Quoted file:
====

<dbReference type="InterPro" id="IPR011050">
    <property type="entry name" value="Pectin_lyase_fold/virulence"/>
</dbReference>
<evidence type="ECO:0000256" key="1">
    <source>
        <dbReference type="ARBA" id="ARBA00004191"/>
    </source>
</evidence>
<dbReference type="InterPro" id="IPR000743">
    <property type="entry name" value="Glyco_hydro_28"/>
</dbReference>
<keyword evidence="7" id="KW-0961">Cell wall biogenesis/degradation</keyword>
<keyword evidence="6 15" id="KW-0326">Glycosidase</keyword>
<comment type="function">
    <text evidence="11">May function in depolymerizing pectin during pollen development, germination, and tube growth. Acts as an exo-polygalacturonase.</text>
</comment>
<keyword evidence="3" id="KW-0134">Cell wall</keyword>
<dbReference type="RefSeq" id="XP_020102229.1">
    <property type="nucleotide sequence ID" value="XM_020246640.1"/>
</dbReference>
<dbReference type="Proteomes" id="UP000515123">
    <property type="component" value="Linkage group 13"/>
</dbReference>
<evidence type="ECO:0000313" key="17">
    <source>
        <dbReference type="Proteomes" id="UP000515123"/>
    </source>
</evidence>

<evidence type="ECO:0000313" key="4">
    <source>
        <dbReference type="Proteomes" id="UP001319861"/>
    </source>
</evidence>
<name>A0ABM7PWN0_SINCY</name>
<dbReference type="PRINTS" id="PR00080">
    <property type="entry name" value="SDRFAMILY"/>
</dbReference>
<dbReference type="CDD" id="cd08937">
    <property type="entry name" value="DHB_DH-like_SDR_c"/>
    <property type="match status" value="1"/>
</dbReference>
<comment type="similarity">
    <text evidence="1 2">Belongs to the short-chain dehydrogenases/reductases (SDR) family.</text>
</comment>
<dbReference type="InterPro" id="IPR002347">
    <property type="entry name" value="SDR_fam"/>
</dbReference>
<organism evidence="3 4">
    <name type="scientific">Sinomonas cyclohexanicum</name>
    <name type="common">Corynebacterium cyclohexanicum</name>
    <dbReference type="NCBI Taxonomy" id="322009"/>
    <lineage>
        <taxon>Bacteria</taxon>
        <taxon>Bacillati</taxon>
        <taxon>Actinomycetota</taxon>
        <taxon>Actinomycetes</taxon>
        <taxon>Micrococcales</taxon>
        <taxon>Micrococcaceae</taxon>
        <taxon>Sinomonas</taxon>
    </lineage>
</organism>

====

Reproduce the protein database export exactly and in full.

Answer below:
<dbReference type="InterPro" id="IPR011050">
    <property type="entry name" value="Pectin_lyase_fold/virulence"/>
</dbReference>
<evidence type="ECO:0000256" key="1">
    <source>
        <dbReference type="ARBA" id="ARBA00004191"/>
    </source>
</evidence>
<dbReference type="InterPro" id="IPR000743">
    <property type="entry name" value="Glyco_hydro_28"/>
</dbReference>
<keyword evidence="7" id="KW-0961">Cell wall biogenesis/degradation</keyword>
<keyword evidence="6 15" id="KW-0326">Glycosidase</keyword>
<comment type="function">
    <text evidence="11">May function in depolymerizing pectin during pollen development, germination, and tube growth. Acts as an exo-polygalacturonase.</text>
</comment>
<keyword evidence="3" id="KW-0134">Cell wall</keyword>
<dbReference type="RefSeq" id="XP_020102229.1">
    <property type="nucleotide sequence ID" value="XM_020246640.1"/>
</dbReference>
<dbReference type="Proteomes" id="UP000515123">
    <property type="component" value="Linkage group 13"/>
</dbReference>
<evidence type="ECO:0000313" key="17">
    <source>
        <dbReference type="Proteomes" id="UP000515123"/>
    </source>
</evidence>

<evidence type="ECO:0000313" key="4">
    <source>
        <dbReference type="Proteomes" id="UP001319861"/>
    </source>
</evidence>
<name>A0ABM7PWN0_SINCY</name>
<dbReference type="PRINTS" id="PR00080">
    <property type="entry name" value="SDRFAMILY"/>
</dbReference>
<dbReference type="CDD" id="cd08937">
    <property type="entry name" value="DHB_DH-like_SDR_c"/>
    <property type="match status" value="1"/>
</dbReference>
<comment type="similarity">
    <text evidence="1 2">Belongs to the short-chain dehydrogenases/reductases (SDR) family.</text>
</comment>
<dbReference type="InterPro" id="IPR002347">
    <property type="entry name" value="SDR_fam"/>
</dbReference>
<organism evidence="3 4">
    <name type="scientific">Sinomonas cyclohexanicum</name>
    <name type="common">Corynebacterium cyclohexanicum</name>
    <dbReference type="NCBI Taxonomy" id="322009"/>
    <lineage>
        <taxon>Bacteria</taxon>
        <taxon>Bacillati</taxon>
        <taxon>Actinomycetota</taxon>
        <taxon>Actinomycetes</taxon>
        <taxon>Micrococcales</taxon>
        <taxon>Micrococcaceae</taxon>
        <taxon>Sinomonas</taxon>
    </lineage>
</organism>